Camille Villanova from OSHA's Directorate of Construction kicked off the meeting with a presentation on current OSHA activities affecting the mechanical contracting industry. Her presentation included the status of rulemakings on hexavalent chromium, confined space for construction, crane safety, hearing protection in construction, and silica. She also provided information on partnerships and alliances with the agency, how to access information from OSHA's Web site, and the potentially harmful substance manganese.
OSHA's rulemaking initiative on confined space for construction prompted discussion among the participants. The general consensus was that OSHA's existing confined space standard for general industry is being used effectively in the construction industry and an additional standard, which the attendees felt would create unnecessary, costly provisions, is unnecessary. Villanova recommended participants send their comments to the OSHA docket as soon as an official proposal is published.
Paul Thomas (Kinetic Systems, Union City, Calif.) presented three new best practices promotions, including a safety poster contest to help reduce hand injuries, a mandatory requirement for workers to wear the appropriate gloves at all times, and the Kinetics Safety Card, which empowers each employee to stop work if necessary to avoid an incident. The presentation prompted discussion about best practices for protecting mechanical construction workers from injury.
A discussion of service worker fall prevention/protection from low pitched and flat roofs, led by Ryan Murphy (Bassett Mechanical, Kaukauna, Wis.) was next on the agenda. Participants agreed that this is one of the more difficult safety issues because acceptable, permanent tie-off points are rare on rooftops. Participants offered several suggestions for dealing with these challenges, including:
Falls from ladders were the next topic of discussion, as they are the most common fall issue in the mechanical contracting industry. It was suggested that contractors use step ladders that exclude the top two rungs, which prohibits workers from stepping too high on the ladders. The platform in the middle of this type of ladder also helps workers keep their balance. Some participants expressed concern about motivating workers to use these ladders, which are heavier and more cumbersome than other ladders; however, the overall safety benefit outweighs the necessity for additional motivation.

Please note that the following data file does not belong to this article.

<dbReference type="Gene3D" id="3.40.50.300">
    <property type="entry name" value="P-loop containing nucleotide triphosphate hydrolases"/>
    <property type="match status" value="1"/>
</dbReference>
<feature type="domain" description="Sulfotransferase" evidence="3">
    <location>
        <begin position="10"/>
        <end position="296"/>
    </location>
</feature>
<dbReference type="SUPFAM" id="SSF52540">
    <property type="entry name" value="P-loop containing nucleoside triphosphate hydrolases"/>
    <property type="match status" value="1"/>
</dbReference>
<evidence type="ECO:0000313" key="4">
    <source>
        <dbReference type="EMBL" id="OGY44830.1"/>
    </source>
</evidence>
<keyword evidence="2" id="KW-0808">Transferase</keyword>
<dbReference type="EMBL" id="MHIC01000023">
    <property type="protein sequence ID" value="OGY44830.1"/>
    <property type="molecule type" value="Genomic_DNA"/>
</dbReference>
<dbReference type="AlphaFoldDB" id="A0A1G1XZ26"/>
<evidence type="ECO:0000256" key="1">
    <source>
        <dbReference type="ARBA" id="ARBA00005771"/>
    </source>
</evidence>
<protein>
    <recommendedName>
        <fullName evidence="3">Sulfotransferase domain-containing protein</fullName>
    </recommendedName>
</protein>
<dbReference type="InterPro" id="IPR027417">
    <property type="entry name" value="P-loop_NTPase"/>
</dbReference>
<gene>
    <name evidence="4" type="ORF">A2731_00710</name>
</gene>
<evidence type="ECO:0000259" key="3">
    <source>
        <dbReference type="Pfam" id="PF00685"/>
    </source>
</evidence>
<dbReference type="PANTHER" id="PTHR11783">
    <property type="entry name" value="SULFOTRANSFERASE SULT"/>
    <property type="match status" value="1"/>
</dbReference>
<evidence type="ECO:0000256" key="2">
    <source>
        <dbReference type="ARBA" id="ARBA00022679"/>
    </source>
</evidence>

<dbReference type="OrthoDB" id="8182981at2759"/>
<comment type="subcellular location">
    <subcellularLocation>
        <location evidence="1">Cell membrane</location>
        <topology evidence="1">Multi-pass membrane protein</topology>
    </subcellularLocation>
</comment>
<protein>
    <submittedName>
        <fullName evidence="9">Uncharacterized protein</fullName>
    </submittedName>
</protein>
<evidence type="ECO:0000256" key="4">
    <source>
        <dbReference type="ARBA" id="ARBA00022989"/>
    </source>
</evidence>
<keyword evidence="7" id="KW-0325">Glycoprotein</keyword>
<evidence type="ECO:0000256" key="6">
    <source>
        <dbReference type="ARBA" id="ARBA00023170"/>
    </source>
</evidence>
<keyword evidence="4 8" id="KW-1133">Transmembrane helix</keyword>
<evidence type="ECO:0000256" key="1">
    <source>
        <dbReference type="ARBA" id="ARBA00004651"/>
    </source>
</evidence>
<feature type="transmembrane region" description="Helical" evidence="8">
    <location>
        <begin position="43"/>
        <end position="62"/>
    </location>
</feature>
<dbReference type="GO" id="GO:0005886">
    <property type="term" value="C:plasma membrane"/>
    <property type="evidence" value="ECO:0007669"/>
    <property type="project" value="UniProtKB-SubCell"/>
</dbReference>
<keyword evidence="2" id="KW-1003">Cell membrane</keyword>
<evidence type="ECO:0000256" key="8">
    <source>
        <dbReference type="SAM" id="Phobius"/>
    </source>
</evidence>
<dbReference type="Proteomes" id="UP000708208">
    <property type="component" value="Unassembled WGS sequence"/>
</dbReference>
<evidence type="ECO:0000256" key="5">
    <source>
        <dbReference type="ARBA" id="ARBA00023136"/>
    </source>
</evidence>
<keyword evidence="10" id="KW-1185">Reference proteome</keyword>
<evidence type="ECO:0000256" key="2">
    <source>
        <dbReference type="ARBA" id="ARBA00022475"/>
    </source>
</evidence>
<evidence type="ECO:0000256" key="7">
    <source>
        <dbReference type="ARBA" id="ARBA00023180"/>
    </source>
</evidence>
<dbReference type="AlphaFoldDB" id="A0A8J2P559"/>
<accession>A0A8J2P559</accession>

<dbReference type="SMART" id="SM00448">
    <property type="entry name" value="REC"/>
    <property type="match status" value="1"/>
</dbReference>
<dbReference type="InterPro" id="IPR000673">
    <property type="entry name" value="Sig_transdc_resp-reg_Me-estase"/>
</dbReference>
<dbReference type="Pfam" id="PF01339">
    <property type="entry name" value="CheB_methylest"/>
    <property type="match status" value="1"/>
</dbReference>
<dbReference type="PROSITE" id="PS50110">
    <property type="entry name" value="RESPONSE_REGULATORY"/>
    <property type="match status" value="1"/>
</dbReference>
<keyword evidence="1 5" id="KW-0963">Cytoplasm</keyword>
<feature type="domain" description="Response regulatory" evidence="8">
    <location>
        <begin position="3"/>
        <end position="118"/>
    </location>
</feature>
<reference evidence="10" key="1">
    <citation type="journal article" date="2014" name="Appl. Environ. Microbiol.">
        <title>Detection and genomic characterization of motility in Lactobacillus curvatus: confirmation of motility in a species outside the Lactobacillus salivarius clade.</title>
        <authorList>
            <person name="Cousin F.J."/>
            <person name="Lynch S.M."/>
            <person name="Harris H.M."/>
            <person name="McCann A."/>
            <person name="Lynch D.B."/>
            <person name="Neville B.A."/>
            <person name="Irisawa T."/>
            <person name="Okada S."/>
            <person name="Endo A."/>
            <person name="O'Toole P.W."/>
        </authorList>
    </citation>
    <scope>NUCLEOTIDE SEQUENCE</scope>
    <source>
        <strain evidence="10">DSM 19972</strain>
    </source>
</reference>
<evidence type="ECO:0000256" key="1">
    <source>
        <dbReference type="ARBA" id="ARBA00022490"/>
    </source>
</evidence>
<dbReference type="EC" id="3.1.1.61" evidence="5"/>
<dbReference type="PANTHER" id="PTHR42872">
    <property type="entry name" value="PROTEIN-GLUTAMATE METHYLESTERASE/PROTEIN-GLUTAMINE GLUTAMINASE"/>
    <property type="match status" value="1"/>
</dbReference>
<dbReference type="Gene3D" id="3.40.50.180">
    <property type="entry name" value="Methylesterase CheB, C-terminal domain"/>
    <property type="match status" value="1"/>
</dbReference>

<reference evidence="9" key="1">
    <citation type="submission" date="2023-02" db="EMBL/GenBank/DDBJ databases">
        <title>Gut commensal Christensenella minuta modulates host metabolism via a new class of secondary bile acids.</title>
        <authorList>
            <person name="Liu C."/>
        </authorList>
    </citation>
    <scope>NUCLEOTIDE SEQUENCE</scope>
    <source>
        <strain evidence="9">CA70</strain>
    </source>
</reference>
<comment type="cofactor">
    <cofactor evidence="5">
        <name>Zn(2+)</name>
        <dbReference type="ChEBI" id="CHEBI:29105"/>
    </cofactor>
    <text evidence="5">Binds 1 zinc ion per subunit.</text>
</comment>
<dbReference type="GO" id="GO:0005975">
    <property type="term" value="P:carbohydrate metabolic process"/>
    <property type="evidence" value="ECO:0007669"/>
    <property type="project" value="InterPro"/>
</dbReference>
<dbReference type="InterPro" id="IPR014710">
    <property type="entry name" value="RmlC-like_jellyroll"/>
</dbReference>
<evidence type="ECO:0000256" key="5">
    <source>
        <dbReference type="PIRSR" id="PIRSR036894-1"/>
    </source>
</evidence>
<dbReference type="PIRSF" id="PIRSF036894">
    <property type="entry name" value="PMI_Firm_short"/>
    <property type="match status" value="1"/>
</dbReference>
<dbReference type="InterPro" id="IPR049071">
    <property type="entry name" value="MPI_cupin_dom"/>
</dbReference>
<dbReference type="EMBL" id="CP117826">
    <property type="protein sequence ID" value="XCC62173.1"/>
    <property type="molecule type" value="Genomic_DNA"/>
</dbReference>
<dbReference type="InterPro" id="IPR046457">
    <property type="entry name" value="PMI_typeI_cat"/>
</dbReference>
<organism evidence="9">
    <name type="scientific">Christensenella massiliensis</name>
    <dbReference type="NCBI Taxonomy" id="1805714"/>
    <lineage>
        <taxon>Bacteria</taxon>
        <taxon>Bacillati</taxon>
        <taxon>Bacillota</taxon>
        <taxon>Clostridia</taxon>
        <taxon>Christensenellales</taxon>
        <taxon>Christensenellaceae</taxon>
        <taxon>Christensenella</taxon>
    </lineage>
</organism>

Ed Woodard (Brandt Engineering Company, Dallas) followed with a discussion on claims handling, absence management, and return-to-work issues that generated discussion about ways to keep workers' compensation expenses to a minimum through proper claims management, including:
Next on the agenda, Mark Gauger (MCA of Western Washington, Seattle) led a discussion on manganese. Participants agreed to share with MCAA any local union documents they see that include references to manganese. Peter Chaney, MCAA director of safety and health, described MCAA's proposed alliance with OSHA, which would provide objective data so that MCAA could argue against a requirement for mechanical contractors having to monitor for manganese under all circumstances. Gauger stated that there is currently a class action lawsuit against welding rod manufacturers, and that attendees should watch the outcome of the suit closely.
Dan Fousek (MCA of Cleveland, Cleveland) gave a presentation on beryllium and how it affects the mechanical construction industry. Fousek provided each participant with a booklet and offered his expertise to the participants if it's needed in the future.
A presentation on MSDS BinderWorksâ„¢, a material safety data sheet (MSDS) service designed specifically for the mechanical contracting industry, was given by Scot Stoltenberg (MCA of Iowa, Urbandale, Iowa). Participants expressed a great deal of interest in the program, saying that this system is more efficient and effective than other, more general MSDS services.
Don Campbell (P1 Group, Lenexa, Kan.) led discussion on recent changes to National Fire Protection Association (NFPA) Code NFPA 70, which imply that service workers must be in fully insulated suits and use electrician's gloves when working on energized units. The participants' consensus was that compliance with NFPA 70-2000 is unrealistic and unnecessary for service worker protection. Villanova pointed out that OSHA requires compliance with NFPA 70-1986, but that this does not prevent OSHA from citing an employer who is not in compliance with NFPA 70-2000 under Section (5)(a)(1) of the Occupational Safety and Health Act of 1970. Chaney stated that it would be very difficult for OSHA to make a general duty clause citation stick, and recommended that participants inform him immediately if their companies receive a (5)(a)(1) citation. The group decided that the issue should be researched to determine whether it needs to be addressed by MCAA at the federal level.
Jim Schick (University Mechanical Contractors, Mukilteo, Wash.) led a discussion on workers' compensation fraud, during which participants shared their experiences. Several participants offered recommendations for dealing with fraud, but the general consensus was that because cases take so long to bring to fruition the costs are astronomical.
Publication date: 10/25/2004